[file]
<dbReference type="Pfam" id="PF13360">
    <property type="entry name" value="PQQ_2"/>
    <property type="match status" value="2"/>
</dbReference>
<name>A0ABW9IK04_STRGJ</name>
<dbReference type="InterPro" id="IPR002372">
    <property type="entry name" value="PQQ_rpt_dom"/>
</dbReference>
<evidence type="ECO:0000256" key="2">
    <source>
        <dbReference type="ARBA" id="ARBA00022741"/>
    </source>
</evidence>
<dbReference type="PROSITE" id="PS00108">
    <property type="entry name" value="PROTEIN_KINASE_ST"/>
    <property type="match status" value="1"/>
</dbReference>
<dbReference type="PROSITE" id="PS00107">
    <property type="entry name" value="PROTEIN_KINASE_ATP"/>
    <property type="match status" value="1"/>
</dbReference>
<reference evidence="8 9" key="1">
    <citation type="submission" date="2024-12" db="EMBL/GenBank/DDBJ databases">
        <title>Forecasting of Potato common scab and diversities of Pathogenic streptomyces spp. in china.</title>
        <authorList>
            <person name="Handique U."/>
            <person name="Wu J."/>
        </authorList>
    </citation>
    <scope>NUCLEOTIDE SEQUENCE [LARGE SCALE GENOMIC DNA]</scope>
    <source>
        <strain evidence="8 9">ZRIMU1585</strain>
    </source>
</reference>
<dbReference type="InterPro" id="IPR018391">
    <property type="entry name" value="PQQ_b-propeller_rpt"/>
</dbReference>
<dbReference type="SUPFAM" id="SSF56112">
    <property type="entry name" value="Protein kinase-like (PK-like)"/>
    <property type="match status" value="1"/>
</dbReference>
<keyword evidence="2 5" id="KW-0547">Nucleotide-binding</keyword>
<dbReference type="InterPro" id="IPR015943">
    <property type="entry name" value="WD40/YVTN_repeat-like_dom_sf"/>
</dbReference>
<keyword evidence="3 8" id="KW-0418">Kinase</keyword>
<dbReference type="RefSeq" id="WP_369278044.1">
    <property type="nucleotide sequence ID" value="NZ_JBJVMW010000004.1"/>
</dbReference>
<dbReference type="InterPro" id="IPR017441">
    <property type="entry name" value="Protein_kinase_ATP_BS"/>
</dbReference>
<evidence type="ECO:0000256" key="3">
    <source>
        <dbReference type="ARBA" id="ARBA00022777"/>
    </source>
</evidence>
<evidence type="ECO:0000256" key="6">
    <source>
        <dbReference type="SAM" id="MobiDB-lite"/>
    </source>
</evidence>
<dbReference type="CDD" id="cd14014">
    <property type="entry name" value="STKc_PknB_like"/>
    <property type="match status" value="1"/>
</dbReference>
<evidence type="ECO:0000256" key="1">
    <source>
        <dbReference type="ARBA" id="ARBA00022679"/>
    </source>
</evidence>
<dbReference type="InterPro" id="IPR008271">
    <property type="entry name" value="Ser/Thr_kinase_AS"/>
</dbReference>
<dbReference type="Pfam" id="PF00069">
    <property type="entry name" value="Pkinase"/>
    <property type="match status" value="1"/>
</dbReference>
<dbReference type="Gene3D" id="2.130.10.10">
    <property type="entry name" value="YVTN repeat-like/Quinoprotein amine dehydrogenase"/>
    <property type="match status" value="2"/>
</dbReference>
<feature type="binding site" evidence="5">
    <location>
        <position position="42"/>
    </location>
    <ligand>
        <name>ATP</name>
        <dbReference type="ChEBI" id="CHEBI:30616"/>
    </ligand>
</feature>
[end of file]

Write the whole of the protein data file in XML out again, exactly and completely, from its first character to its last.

<dbReference type="Pfam" id="PF13360">
    <property type="entry name" value="PQQ_2"/>
    <property type="match status" value="2"/>
</dbReference>
<name>A0ABW9IK04_STRGJ</name>
<dbReference type="InterPro" id="IPR002372">
    <property type="entry name" value="PQQ_rpt_dom"/>
</dbReference>
<evidence type="ECO:0000256" key="2">
    <source>
        <dbReference type="ARBA" id="ARBA00022741"/>
    </source>
</evidence>
<dbReference type="PROSITE" id="PS00108">
    <property type="entry name" value="PROTEIN_KINASE_ST"/>
    <property type="match status" value="1"/>
</dbReference>
<dbReference type="PROSITE" id="PS00107">
    <property type="entry name" value="PROTEIN_KINASE_ATP"/>
    <property type="match status" value="1"/>
</dbReference>
<reference evidence="8 9" key="1">
    <citation type="submission" date="2024-12" db="EMBL/GenBank/DDBJ databases">
        <title>Forecasting of Potato common scab and diversities of Pathogenic streptomyces spp. in china.</title>
        <authorList>
            <person name="Handique U."/>
            <person name="Wu J."/>
        </authorList>
    </citation>
    <scope>NUCLEOTIDE SEQUENCE [LARGE SCALE GENOMIC DNA]</scope>
    <source>
        <strain evidence="8 9">ZRIMU1585</strain>
    </source>
</reference>
<dbReference type="InterPro" id="IPR018391">
    <property type="entry name" value="PQQ_b-propeller_rpt"/>
</dbReference>
<dbReference type="SUPFAM" id="SSF56112">
    <property type="entry name" value="Protein kinase-like (PK-like)"/>
    <property type="match status" value="1"/>
</dbReference>
<keyword evidence="2 5" id="KW-0547">Nucleotide-binding</keyword>
<dbReference type="InterPro" id="IPR015943">
    <property type="entry name" value="WD40/YVTN_repeat-like_dom_sf"/>
</dbReference>
<keyword evidence="3 8" id="KW-0418">Kinase</keyword>
<dbReference type="RefSeq" id="WP_369278044.1">
    <property type="nucleotide sequence ID" value="NZ_JBJVMW010000004.1"/>
</dbReference>
<dbReference type="InterPro" id="IPR017441">
    <property type="entry name" value="Protein_kinase_ATP_BS"/>
</dbReference>
<evidence type="ECO:0000256" key="3">
    <source>
        <dbReference type="ARBA" id="ARBA00022777"/>
    </source>
</evidence>
<evidence type="ECO:0000256" key="6">
    <source>
        <dbReference type="SAM" id="MobiDB-lite"/>
    </source>
</evidence>
<dbReference type="CDD" id="cd14014">
    <property type="entry name" value="STKc_PknB_like"/>
    <property type="match status" value="1"/>
</dbReference>
<evidence type="ECO:0000256" key="1">
    <source>
        <dbReference type="ARBA" id="ARBA00022679"/>
    </source>
</evidence>
<dbReference type="InterPro" id="IPR008271">
    <property type="entry name" value="Ser/Thr_kinase_AS"/>
</dbReference>
<dbReference type="Pfam" id="PF00069">
    <property type="entry name" value="Pkinase"/>
    <property type="match status" value="1"/>
</dbReference>
<dbReference type="Gene3D" id="2.130.10.10">
    <property type="entry name" value="YVTN repeat-like/Quinoprotein amine dehydrogenase"/>
    <property type="match status" value="2"/>
</dbReference>
<feature type="binding site" evidence="5">
    <location>
        <position position="42"/>
    </location>
    <ligand>
        <name>ATP</name>
        <dbReference type="ChEBI" id="CHEBI:30616"/>
    </ligand>
</feature>